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Re: Debian systemd survey


On 20/05/13 at 18:19 +0200, Michael Stapelberg wrote:
> Hello,
> In the past, we have had multiple heated discussions involving
> systemd. We (the pkg-systemd-maintainers team) would like to better
> understand why some people dislike systemd.
> Therefore, we have created a survey, which you can find at
> http://survey.zekjur.net/index.php/391182
> Please only submit your feedback to the survey and not this thread, we
> are not particularly interested in yet another systemd discussion at
> this point.

I think that one reason why we risk having another init systems
discussion is that there hasn't been (TTBOMK) a good effort to summarize
the various point raised and your answers (as systemd maintainers) to
them. Such a "systemd demystification" effort would have been a nice way

I went through the various init systems threads again during the last
few days. My understanding of the consensus so far is the following:

- Both systemd and upstart bring many useful features, and are a
  clear improvement over sysvinit. It is not clear which one of systemd
  or upstart is the best on the technical level. Many of the differences
  have grounds in differences of philosophy, which can easily be seen as
  pros or cons.

- It is also hard to say which one is best on the development/support
  community level. Upstart is strongly supported by Canonical, which is
  an organization with which we are quite used to work with. However,
  contributions to Upstart are subject to the Canonical contributor
  agreement. Systemd has already been adopted by most of the other
  major distributions.

- Neither systemd nor upstart are likely to be ported to kfreebsd soon,
  as they both rely on many Linux-specific features and interfaces.

As Debian, we have two different problems:
1. We need to decide which init systems we want to support, and how.
2. We need to decide which init system should be the default.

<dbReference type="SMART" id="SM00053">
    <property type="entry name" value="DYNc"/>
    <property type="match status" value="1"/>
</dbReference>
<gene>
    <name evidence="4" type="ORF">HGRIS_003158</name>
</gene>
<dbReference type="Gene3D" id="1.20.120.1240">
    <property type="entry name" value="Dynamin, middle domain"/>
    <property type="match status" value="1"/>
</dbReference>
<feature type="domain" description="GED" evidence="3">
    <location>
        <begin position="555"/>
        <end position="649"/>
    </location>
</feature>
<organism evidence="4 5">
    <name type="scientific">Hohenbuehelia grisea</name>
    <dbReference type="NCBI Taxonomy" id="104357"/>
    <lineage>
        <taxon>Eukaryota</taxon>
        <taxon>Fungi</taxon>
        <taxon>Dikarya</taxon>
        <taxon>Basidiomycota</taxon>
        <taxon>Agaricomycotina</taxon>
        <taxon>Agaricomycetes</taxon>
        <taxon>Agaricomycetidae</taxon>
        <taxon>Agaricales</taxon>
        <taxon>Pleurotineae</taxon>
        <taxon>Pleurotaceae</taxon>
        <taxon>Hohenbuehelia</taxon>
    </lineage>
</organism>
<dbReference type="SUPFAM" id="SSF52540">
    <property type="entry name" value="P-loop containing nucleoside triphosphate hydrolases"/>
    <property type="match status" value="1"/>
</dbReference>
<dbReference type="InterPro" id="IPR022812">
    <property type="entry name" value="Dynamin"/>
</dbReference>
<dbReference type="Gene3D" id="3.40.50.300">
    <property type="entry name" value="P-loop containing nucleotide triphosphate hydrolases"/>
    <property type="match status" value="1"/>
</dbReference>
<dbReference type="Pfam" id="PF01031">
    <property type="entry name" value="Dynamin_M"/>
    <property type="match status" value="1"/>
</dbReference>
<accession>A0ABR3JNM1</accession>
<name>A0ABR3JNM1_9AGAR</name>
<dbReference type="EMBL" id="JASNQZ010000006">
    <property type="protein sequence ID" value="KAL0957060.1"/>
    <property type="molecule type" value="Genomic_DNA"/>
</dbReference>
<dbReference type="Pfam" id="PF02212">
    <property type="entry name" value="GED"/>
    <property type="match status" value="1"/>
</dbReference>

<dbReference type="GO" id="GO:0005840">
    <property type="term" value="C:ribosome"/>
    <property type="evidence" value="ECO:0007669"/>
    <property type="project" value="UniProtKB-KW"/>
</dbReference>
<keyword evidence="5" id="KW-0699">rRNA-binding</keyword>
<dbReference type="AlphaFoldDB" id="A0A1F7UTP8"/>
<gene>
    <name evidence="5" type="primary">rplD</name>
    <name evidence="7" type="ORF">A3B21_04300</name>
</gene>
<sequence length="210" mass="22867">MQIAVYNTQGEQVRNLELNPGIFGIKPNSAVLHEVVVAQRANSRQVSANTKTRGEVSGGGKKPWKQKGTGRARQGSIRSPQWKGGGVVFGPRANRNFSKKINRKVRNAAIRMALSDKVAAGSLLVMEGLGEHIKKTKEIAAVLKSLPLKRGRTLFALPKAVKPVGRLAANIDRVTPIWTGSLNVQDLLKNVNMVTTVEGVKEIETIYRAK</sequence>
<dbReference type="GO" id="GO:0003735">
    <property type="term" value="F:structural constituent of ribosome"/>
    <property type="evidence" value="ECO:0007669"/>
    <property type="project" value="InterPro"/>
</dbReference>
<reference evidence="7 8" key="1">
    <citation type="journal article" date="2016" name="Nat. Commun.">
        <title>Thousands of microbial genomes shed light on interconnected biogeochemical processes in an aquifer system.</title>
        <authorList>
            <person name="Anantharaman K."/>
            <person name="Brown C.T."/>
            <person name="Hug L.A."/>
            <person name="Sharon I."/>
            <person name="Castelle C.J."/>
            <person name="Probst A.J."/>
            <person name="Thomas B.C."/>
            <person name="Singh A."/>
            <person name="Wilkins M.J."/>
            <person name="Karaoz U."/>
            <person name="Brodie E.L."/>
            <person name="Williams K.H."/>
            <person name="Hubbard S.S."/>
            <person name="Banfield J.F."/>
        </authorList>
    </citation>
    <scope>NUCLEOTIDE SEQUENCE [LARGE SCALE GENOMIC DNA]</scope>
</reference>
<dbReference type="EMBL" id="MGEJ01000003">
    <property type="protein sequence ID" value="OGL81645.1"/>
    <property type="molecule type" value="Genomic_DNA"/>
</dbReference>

1. Deciding which init systems we want to support, and how
I'm not talking about shipping them inside Debian (we already do that),
but about providing the necessary service config files (upstart job
files / systemd service files) so that users actually benefit from
switching to systemd or upstart.
We don't need to select a single init system at this point, and it would
make sense to try to support all of sysvinit, upstart and systemd, at
least for some time. (And, since sysvinit is the only alternative on
kfreebsd, we could aim to end up supporting (upstart OR systemd) AND
sysvinit, provided this proves feasible thanks to e.g. helpers to
generate init.d scripts.)

The policy has already been updated for upstart, and currently states:
  (9.11.1) Packages may integrate with the upstart event-based boot
  system by installing job files in the /etc/init directory.
One clear task for systemd supporters is to similarly update the policy
for systemd.

Then, something I failed to find in the discussion was a discussion of
how sysvinit / systemd / upstart could co-exist (not on a single system,
but in the archive). I understand that systemd replaces some parts of
initscripts, could also replace syslog, etc. How do systemd supporters
see that working in practice? What kind of feature duplication between
init sytems should be expected? How much does it increase the
maintenance effort?

Something else I failed to find in the discussions was an evaluation of
the transition effort. We currently have 1190 initscripts, shipped by
1094 packages. How do systemd supporters see the transition to service
files? How can we make it easier?
There was a GSoC project in 2012 about generating sysvinit scripts from
systemd .service files. Was there some communication about its outcome?
Is it realistic to dream about a generator that would automate the
generation of sysvinit scripts, systemd .service files, and upstart job
files for a majority of our packages (the "easy" ones)?

Some infrastructure to track those transitions would be useful (status
page, graph).
As well, as, maybe, a tool to list locally-installed packages that lack
upstart of systemd support (think of {rc,wnpp}-alert).

According to some quick grepping in Contents-*, currently, we have 76
upstart job files shipped in Debian. Ubuntu has 301. And we have 204
systemd job files in /etc or /lib.

2. Deciding which init system should be the default
That decision is likely to be hard to make, but in any case, a survey
at this point is unlikely to be extremely helpful.

We don't need to wait until one of the alternatives is fully supported
by all packages to chose that alternative, but how the transition
happens for each alternative is likely to provide valuable input, and
more insight into the features of each alternative.


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